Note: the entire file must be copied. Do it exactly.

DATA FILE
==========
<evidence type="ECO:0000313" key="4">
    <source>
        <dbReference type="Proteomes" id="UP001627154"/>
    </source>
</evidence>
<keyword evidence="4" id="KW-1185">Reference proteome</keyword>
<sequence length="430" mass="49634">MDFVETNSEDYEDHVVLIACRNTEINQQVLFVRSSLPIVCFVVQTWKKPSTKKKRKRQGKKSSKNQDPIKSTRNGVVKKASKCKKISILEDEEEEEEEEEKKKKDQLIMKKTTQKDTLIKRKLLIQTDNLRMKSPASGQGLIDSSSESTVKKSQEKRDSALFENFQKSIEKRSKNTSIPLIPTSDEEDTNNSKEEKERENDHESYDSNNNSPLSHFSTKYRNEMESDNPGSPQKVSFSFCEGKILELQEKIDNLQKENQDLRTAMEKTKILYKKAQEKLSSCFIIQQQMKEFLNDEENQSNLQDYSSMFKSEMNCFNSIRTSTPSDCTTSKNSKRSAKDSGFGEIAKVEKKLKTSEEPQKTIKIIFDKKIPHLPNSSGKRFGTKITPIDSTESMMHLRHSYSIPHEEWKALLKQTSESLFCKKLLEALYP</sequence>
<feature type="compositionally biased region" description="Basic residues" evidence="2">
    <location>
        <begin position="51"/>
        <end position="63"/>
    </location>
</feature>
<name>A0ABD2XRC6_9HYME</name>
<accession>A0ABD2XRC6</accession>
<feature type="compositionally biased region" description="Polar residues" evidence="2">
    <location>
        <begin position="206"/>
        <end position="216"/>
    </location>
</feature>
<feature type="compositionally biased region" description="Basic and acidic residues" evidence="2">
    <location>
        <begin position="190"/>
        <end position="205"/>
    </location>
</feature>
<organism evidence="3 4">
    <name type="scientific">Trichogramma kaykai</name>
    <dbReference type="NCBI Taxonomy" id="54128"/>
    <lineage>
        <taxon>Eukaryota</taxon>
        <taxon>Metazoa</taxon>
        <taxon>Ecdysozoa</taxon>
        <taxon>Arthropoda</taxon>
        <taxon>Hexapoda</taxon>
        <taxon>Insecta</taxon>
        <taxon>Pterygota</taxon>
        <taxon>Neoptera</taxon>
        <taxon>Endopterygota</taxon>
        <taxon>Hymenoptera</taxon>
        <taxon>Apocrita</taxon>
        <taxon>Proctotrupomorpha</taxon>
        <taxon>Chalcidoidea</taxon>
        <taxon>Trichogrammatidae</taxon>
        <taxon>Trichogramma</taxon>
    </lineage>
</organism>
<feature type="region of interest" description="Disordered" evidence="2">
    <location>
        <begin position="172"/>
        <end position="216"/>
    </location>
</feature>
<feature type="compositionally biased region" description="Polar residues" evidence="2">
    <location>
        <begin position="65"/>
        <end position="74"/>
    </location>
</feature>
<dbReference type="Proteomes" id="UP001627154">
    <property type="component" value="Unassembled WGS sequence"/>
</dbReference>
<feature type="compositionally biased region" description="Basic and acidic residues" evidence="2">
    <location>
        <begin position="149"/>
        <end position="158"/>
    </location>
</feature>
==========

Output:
<evidence type="ECO:0000313" key="4">
    <source>
        <dbReference type="Proteomes" id="UP001627154"/>
    </source>
</evidence>
<keyword evidence="4" id="KW-1185">Reference proteome</keyword>
<sequence length="430" mass="49634">MDFVETNSEDYEDHVVLIACRNTEINQQVLFVRSSLPIVCFVVQTWKKPSTKKKRKRQGKKSSKNQDPIKSTRNGVVKKASKCKKISILEDEEEEEEEEEKKKKDQLIMKKTTQKDTLIKRKLLIQTDNLRMKSPASGQGLIDSSSESTVKKSQEKRDSALFENFQKSIEKRSKNTSIPLIPTSDEEDTNNSKEEKERENDHESYDSNNNSPLSHFSTKYRNEMESDNPGSPQKVSFSFCEGKILELQEKIDNLQKENQDLRTAMEKTKILYKKAQEKLSSCFIIQQQMKEFLNDEENQSNLQDYSSMFKSEMNCFNSIRTSTPSDCTTSKNSKRSAKDSGFGEIAKVEKKLKTSEEPQKTIKIIFDKKIPHLPNSSGKRFGTKITPIDSTESMMHLRHSYSIPHEEWKALLKQTSESLFCKKLLEALYP</sequence>
<feature type="compositionally biased region" description="Basic residues" evidence="2">
    <location>
        <begin position="51"/>
        <end position="63"/>
    </location>
</feature>
<name>A0ABD2XRC6_9HYME</name>
<accession>A0ABD2XRC6</accession>
<feature type="compositionally biased region" description="Polar residues" evidence="2">
    <location>
        <begin position="206"/>
        <end position="216"/>
    </location>
</feature>
<feature type="compositionally biased region" description="Basic and acidic residues" evidence="2">
    <location>
        <begin position="190"/>
        <end position="205"/>
    </location>
</feature>
<organism evidence="3 4">
    <name type="scientific">Trichogramma kaykai</name>
    <dbReference type="NCBI Taxonomy" id="54128"/>
    <lineage>
        <taxon>Eukaryota</taxon>
        <taxon>Metazoa</taxon>
        <taxon>Ecdysozoa</taxon>
        <taxon>Arthropoda</taxon>
        <taxon>Hexapoda</taxon>
        <taxon>Insecta</taxon>
        <taxon>Pterygota</taxon>
        <taxon>Neoptera</taxon>
        <taxon>Endopterygota</taxon>
        <taxon>Hymenoptera</taxon>
        <taxon>Apocrita</taxon>
        <taxon>Proctotrupomorpha</taxon>
        <taxon>Chalcidoidea</taxon>
        <taxon>Trichogrammatidae</taxon>
        <taxon>Trichogramma</taxon>
    </lineage>
</organism>
<feature type="region of interest" description="Disordered" evidence="2">
    <location>
        <begin position="172"/>
        <end position="216"/>
    </location>
</feature>
<feature type="compositionally biased region" description="Polar residues" evidence="2">
    <location>
        <begin position="65"/>
        <end position="74"/>
    </location>
</feature>
<dbReference type="Proteomes" id="UP001627154">
    <property type="component" value="Unassembled WGS sequence"/>
</dbReference>
<feature type="compositionally biased region" description="Basic and acidic residues" evidence="2">
    <location>
        <begin position="149"/>
        <end position="158"/>
    </location>
</feature>